Efforts to improve China’s environment are having far too little effect
Aug 5th 2010 | TAI LAKE | From The Economist print edition
AN OILY green algal film slops on the shore of Tai Lake, China’s third-largest freshwater body. Its foul odour drifts over nearby villages. By the water’s edge it is hard not to retch. Fishermen complain of dizziness. A clean-up campaign launched by the government three years ago has made little progress.
A similar outbreak in the torrid summer heat of 2007 became a national scandal. Drinking-water supplies for hundreds of thousands of people nearby were suspended for several days while the authorities tried to scoop up the gloop. Shamed by damage to a renowned beauty spot, the government spent hundreds of millions of dollars on sewage works and other measures. Hundreds of nearby factories were closed in an effort to reduce the effluent that causes algae to grow.
This year’s problem smells rather like that of 2007, but comparisons are tricky. The lake is vast and few data are available, so independent monitors rely on anecdotal evidence. Some fishermen on the northern shore say the outbreak this year is just as bad. Others see an improvement. If so, it is hard to say what has helped: anti-pollution measures, algae barriers in the click here to see more…
This article has been written and researched by Judi Galpin from DecisionMakers in Palmerston North.
The May budget outlined a number of tax changes to come into effect on 1 October this year.
There have been complaints that the tax changes will not ‘give me anything extra’. In many cases this may be the case, but the intention of the changes was not to give hand-outs. It was to stimulate the economy, improve productivity and reward those who add to New Zealand’s long-term well-being.
Keeping tax neutrality for the most vulnerable sectors was important, however. Following the recent global credit crisis where the people of some nations have had to accept decreased incomes, a neutral tax package must be seen as a bonus.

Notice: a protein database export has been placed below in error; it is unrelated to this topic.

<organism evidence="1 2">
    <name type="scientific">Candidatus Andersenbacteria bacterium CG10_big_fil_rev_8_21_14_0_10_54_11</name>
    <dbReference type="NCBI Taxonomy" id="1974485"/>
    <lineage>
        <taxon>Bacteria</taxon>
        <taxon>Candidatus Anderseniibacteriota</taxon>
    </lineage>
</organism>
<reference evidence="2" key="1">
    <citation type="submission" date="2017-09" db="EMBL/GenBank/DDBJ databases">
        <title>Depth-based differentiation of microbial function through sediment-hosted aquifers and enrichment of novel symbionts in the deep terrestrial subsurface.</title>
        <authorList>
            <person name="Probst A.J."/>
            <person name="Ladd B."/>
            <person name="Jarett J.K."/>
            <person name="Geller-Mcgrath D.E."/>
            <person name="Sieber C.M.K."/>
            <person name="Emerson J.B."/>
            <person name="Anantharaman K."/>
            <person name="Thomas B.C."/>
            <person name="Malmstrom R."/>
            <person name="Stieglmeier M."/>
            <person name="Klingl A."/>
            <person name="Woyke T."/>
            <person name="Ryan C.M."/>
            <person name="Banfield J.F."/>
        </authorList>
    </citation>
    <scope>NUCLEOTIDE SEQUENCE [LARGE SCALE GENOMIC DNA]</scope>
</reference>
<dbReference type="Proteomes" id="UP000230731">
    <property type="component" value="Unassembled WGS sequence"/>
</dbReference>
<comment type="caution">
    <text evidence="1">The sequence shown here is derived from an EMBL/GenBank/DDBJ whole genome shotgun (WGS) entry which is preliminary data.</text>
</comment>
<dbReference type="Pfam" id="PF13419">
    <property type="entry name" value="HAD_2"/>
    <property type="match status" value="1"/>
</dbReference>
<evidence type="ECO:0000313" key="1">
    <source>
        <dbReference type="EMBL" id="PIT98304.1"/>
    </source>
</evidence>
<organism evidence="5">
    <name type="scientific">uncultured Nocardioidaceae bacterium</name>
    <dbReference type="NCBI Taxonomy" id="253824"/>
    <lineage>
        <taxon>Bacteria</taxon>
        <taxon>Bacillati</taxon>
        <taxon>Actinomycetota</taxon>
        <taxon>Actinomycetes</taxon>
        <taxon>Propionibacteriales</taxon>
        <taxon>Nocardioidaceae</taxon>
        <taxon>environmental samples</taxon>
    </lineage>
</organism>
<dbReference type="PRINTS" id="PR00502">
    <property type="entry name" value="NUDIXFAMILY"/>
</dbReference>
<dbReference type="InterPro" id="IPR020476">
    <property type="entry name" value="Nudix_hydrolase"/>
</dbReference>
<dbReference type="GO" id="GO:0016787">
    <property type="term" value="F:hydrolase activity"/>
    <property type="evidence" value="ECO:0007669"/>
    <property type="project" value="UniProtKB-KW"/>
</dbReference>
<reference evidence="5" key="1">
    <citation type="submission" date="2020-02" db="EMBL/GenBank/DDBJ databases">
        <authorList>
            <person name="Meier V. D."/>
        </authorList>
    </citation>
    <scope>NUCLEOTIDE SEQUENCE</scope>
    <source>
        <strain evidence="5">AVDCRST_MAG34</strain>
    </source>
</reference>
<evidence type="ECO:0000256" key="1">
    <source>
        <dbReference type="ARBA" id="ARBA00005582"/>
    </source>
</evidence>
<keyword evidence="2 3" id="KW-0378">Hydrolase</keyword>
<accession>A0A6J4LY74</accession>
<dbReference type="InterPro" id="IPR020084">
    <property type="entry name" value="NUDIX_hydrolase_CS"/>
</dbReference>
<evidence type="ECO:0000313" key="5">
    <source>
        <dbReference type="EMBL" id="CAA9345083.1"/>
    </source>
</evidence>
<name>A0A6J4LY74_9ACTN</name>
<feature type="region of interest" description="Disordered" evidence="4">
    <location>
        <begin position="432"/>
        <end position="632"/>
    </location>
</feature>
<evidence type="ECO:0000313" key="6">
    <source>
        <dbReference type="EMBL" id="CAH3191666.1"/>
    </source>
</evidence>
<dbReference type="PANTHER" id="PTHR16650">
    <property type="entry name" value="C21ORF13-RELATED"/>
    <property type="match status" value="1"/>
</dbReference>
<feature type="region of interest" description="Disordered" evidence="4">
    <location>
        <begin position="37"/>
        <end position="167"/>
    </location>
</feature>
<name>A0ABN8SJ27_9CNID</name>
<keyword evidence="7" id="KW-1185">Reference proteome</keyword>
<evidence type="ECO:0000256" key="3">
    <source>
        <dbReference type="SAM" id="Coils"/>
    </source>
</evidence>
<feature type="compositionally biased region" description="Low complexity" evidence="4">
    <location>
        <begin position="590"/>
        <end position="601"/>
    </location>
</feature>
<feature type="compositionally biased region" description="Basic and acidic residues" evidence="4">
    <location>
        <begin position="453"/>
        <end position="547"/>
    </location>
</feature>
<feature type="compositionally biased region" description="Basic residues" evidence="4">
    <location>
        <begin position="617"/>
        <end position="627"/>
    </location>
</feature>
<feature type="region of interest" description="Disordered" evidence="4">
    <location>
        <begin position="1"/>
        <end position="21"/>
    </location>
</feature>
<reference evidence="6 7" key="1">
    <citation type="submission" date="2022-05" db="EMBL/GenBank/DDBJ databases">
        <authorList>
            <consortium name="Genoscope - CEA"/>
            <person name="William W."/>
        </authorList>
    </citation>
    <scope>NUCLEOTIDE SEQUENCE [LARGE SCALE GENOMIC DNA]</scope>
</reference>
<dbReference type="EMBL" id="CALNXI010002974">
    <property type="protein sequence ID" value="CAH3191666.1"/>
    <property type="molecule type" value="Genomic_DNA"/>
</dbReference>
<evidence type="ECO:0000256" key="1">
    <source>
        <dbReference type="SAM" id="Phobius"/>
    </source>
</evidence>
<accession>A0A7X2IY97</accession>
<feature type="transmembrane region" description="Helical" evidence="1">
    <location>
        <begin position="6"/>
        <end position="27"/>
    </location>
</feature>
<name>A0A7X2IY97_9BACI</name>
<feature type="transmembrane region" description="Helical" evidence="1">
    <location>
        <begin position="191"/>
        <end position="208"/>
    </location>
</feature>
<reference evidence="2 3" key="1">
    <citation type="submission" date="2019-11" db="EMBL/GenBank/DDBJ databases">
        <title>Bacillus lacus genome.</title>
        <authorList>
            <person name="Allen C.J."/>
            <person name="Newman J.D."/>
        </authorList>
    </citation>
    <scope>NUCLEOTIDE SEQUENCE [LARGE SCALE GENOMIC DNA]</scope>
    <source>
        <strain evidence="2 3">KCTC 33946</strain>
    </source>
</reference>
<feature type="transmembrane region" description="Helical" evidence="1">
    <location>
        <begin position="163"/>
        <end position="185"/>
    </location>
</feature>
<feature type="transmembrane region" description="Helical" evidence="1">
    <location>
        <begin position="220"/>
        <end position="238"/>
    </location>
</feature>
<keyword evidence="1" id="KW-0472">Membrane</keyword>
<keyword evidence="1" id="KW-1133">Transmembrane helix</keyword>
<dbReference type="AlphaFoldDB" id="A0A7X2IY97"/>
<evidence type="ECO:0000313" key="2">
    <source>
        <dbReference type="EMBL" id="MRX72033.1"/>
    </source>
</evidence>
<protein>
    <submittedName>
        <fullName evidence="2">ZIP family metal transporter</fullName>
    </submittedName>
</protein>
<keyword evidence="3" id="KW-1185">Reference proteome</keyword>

Moving New Zealand to a more productive economy in the long-term is definitely to everyone’s advantage, allaying the common fear of our welfare system becoming overwhelmed by the lack of genuine wealth in the community. If the tax changes can start us on this road to wealth, eventually, we will all benefit.
Comments like the ‘rich will get richer’ are not helpful as we look to these earners to employ more, invest more and produce more. Having lost any encouragement to do so previously, we now look to these individuals to own businesses and employ others.
There has been much comment on how the new taxes will affect different sectors of the community. Now that emotional comment has quietened, DecisionMakers has completed calculations to determine the facts. In all cases we have assumed the worst scenario whereby all income is spent on expenses which have GST included. Read More
Do we need to care?
The team from AMP Capital make an argument that asset allocation is not everything, but almost everything.
Everything comes in cycles, and one of the big swings in investment management relates to the perceived importance of asset allocation, i.e. the exposure an individual or fund has to individual asset classes, eg, global shares, Asian shares, New Zealand shares, global bonds, listed/unlisted property, cash, etc.
Through the 1990s and into the last decade the investment management industry increasingly moved away from worrying about asset allocation to focusing on manager selection at the asset class level. This partly refl ected the experience of the 1980s and 1990s – where most asset classes did well so asset allocation was seen as less important and many thought it was too hard anyway.
This is all changing with the global financial crisis and continuing gyrations in investment markets. Coming on the back of a decade of poor returns from traditional global shares, it provides a reminder of just how important asset allocation is.